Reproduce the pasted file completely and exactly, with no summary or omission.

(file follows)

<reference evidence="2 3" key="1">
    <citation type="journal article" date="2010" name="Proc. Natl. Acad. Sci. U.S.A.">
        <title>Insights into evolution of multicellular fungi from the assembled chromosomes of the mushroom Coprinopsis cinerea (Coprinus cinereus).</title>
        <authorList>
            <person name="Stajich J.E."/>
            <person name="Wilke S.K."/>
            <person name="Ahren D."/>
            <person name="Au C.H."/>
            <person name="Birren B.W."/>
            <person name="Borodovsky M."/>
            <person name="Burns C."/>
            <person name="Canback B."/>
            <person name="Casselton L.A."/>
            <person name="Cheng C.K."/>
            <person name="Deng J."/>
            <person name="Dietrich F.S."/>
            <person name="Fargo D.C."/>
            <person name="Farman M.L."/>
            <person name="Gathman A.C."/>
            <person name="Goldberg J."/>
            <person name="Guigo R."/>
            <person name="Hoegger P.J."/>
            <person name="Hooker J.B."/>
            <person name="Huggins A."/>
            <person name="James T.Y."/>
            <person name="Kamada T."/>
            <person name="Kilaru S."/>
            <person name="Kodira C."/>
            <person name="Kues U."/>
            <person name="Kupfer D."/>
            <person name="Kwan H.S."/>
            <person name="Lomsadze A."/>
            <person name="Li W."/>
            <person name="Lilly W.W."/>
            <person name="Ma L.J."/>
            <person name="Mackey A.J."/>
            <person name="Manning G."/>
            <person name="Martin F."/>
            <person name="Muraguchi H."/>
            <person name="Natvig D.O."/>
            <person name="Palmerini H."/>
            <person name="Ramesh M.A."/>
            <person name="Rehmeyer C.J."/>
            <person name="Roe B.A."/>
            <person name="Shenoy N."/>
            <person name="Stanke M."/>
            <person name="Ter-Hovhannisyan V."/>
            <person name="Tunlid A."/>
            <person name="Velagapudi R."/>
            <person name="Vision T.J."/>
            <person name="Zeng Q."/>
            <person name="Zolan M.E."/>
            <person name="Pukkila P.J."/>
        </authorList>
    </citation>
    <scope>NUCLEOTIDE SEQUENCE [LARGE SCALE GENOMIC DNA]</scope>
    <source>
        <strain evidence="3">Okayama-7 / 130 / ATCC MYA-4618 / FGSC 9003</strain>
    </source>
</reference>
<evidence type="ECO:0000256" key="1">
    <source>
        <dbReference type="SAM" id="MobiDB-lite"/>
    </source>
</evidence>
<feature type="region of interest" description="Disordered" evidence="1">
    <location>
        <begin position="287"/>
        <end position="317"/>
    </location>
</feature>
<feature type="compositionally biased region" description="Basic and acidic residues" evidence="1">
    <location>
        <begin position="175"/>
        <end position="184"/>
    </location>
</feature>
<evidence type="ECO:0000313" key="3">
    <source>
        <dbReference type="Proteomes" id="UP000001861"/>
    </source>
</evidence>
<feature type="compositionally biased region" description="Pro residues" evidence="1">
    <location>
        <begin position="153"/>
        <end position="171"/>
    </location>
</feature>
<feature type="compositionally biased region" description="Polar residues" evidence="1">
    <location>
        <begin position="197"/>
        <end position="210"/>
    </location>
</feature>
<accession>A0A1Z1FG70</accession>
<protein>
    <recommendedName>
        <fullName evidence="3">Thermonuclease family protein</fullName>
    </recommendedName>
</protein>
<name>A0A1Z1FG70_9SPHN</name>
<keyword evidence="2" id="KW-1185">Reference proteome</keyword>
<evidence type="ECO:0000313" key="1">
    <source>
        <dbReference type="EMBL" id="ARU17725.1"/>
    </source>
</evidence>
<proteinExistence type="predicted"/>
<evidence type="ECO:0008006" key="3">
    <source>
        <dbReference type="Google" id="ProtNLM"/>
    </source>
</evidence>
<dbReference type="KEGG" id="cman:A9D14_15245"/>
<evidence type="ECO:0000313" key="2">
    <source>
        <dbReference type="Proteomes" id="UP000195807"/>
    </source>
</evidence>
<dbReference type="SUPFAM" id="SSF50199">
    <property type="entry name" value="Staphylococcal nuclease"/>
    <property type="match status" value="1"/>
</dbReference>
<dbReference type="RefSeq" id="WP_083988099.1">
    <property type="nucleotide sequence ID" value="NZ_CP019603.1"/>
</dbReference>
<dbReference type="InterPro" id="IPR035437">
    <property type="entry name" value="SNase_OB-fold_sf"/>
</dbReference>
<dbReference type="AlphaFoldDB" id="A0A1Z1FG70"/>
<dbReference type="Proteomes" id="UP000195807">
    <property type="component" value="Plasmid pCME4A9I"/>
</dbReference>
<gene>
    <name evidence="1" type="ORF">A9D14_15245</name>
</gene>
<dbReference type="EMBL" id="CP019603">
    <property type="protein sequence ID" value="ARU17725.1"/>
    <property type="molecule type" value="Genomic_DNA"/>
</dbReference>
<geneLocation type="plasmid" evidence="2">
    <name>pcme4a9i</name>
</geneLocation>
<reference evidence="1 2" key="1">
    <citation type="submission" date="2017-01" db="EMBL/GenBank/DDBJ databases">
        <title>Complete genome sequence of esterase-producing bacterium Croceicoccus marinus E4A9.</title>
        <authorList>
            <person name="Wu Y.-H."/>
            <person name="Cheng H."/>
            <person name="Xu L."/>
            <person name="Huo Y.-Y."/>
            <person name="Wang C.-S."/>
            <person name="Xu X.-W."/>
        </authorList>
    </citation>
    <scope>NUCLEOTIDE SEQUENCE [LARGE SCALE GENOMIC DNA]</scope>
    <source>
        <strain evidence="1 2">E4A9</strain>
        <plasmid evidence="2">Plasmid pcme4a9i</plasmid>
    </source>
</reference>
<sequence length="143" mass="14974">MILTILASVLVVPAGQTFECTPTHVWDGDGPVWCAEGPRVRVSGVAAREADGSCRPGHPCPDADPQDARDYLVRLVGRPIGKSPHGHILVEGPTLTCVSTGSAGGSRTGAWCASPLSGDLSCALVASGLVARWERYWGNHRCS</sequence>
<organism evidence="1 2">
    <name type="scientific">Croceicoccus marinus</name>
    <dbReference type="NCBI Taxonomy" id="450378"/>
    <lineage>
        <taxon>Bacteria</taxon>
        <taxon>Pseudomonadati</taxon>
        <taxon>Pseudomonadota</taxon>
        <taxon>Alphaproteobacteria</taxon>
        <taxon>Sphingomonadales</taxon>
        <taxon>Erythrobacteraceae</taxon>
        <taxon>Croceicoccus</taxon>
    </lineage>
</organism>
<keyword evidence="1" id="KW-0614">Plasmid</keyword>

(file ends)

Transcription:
<reference evidence="2 3" key="1">
    <citation type="journal article" date="2010" name="Proc. Natl. Acad. Sci. U.S.A.">
        <title>Insights into evolution of multicellular fungi from the assembled chromosomes of the mushroom Coprinopsis cinerea (Coprinus cinereus).</title>
        <authorList>
            <person name="Stajich J.E."/>
            <person name="Wilke S.K."/>
            <person name="Ahren D."/>
            <person name="Au C.H."/>
            <person name="Birren B.W."/>
            <person name="Borodovsky M."/>
            <person name="Burns C."/>
            <person name="Canback B."/>
            <person name="Casselton L.A."/>
            <person name="Cheng C.K."/>
            <person name="Deng J."/>
            <person name="Dietrich F.S."/>
            <person name="Fargo D.C."/>
            <person name="Farman M.L."/>
            <person name="Gathman A.C."/>
            <person name="Goldberg J."/>
            <person name="Guigo R."/>
            <person name="Hoegger P.J."/>
            <person name="Hooker J.B."/>
            <person name="Huggins A."/>
            <person name="James T.Y."/>
            <person name="Kamada T."/>
            <person name="Kilaru S."/>
            <person name="Kodira C."/>
            <person name="Kues U."/>
            <person name="Kupfer D."/>
            <person name="Kwan H.S."/>
            <person name="Lomsadze A."/>
            <person name="Li W."/>
            <person name="Lilly W.W."/>
            <person name="Ma L.J."/>
            <person name="Mackey A.J."/>
            <person name="Manning G."/>
            <person name="Martin F."/>
            <person name="Muraguchi H."/>
            <person name="Natvig D.O."/>
            <person name="Palmerini H."/>
            <person name="Ramesh M.A."/>
            <person name="Rehmeyer C.J."/>
            <person name="Roe B.A."/>
            <person name="Shenoy N."/>
            <person name="Stanke M."/>
            <person name="Ter-Hovhannisyan V."/>
            <person name="Tunlid A."/>
            <person name="Velagapudi R."/>
            <person name="Vision T.J."/>
            <person name="Zeng Q."/>
            <person name="Zolan M.E."/>
            <person name="Pukkila P.J."/>
        </authorList>
    </citation>
    <scope>NUCLEOTIDE SEQUENCE [LARGE SCALE GENOMIC DNA]</scope>
    <source>
        <strain evidence="3">Okayama-7 / 130 / ATCC MYA-4618 / FGSC 9003</strain>
    </source>
</reference>
<evidence type="ECO:0000256" key="1">
    <source>
        <dbReference type="SAM" id="MobiDB-lite"/>
    </source>
</evidence>
<feature type="region of interest" description="Disordered" evidence="1">
    <location>
        <begin position="287"/>
        <end position="317"/>
    </location>
</feature>
<feature type="compositionally biased region" description="Basic and acidic residues" evidence="1">
    <location>
        <begin position="175"/>
        <end position="184"/>
    </location>
</feature>
<evidence type="ECO:0000313" key="3">
    <source>
        <dbReference type="Proteomes" id="UP000001861"/>
    </source>
</evidence>
<feature type="compositionally biased region" description="Pro residues" evidence="1">
    <location>
        <begin position="153"/>
        <end position="171"/>
    </location>
</feature>
<feature type="compositionally biased region" description="Polar residues" evidence="1">
    <location>
        <begin position="197"/>
        <end position="210"/>
    </location>
</feature>
<accession>A0A1Z1FG70</accession>
<protein>
    <recommendedName>
        <fullName evidence="3">Thermonuclease family protein</fullName>
    </recommendedName>
</protein>
<name>A0A1Z1FG70_9SPHN</name>
<keyword evidence="2" id="KW-1185">Reference proteome</keyword>
<evidence type="ECO:0000313" key="1">
    <source>
        <dbReference type="EMBL" id="ARU17725.1"/>
    </source>
</evidence>
<proteinExistence type="predicted"/>
<evidence type="ECO:0008006" key="3">
    <source>
        <dbReference type="Google" id="ProtNLM"/>
    </source>
</evidence>
<dbReference type="KEGG" id="cman:A9D14_15245"/>
<evidence type="ECO:0000313" key="2">
    <source>
        <dbReference type="Proteomes" id="UP000195807"/>
    </source>
</evidence>
<dbReference type="SUPFAM" id="SSF50199">
    <property type="entry name" value="Staphylococcal nuclease"/>
    <property type="match status" value="1"/>
</dbReference>
<dbReference type="RefSeq" id="WP_083988099.1">
    <property type="nucleotide sequence ID" value="NZ_CP019603.1"/>
</dbReference>
<dbReference type="InterPro" id="IPR035437">
    <property type="entry name" value="SNase_OB-fold_sf"/>
</dbReference>
<dbReference type="AlphaFoldDB" id="A0A1Z1FG70"/>
<dbReference type="Proteomes" id="UP000195807">
    <property type="component" value="Plasmid pCME4A9I"/>
</dbReference>
<gene>
    <name evidence="1" type="ORF">A9D14_15245</name>
</gene>
<dbReference type="EMBL" id="CP019603">
    <property type="protein sequence ID" value="ARU17725.1"/>
    <property type="molecule type" value="Genomic_DNA"/>
</dbReference>
<geneLocation type="plasmid" evidence="2">
    <name>pcme4a9i</name>
</geneLocation>
<reference evidence="1 2" key="1">
    <citation type="submission" date="2017-01" db="EMBL/GenBank/DDBJ databases">
        <title>Complete genome sequence of esterase-producing bacterium Croceicoccus marinus E4A9.</title>
        <authorList>
            <person name="Wu Y.-H."/>
            <person name="Cheng H."/>
            <person name="Xu L."/>
            <person name="Huo Y.-Y."/>
            <person name="Wang C.-S."/>
            <person name="Xu X.-W."/>
        </authorList>
    </citation>
    <scope>NUCLEOTIDE SEQUENCE [LARGE SCALE GENOMIC DNA]</scope>
    <source>
        <strain evidence="1 2">E4A9</strain>
        <plasmid evidence="2">Plasmid pcme4a9i</plasmid>
    </source>
</reference>
<sequence length="143" mass="14974">MILTILASVLVVPAGQTFECTPTHVWDGDGPVWCAEGPRVRVSGVAAREADGSCRPGHPCPDADPQDARDYLVRLVGRPIGKSPHGHILVEGPTLTCVSTGSAGGSRTGAWCASPLSGDLSCALVASGLVARWERYWGNHRCS</sequence>
<organism evidence="1 2">
    <name type="scientific">Croceicoccus marinus</name>
    <dbReference type="NCBI Taxonomy" id="450378"/>
    <lineage>
        <taxon>Bacteria</taxon>
        <taxon>Pseudomonadati</taxon>
        <taxon>Pseudomonadota</taxon>
        <taxon>Alphaproteobacteria</taxon>
        <taxon>Sphingomonadales</taxon>
        <taxon>Erythrobacteraceae</taxon>
        <taxon>Croceicoccus</taxon>
    </lineage>
</organism>
<keyword evidence="1" id="KW-0614">Plasmid</keyword>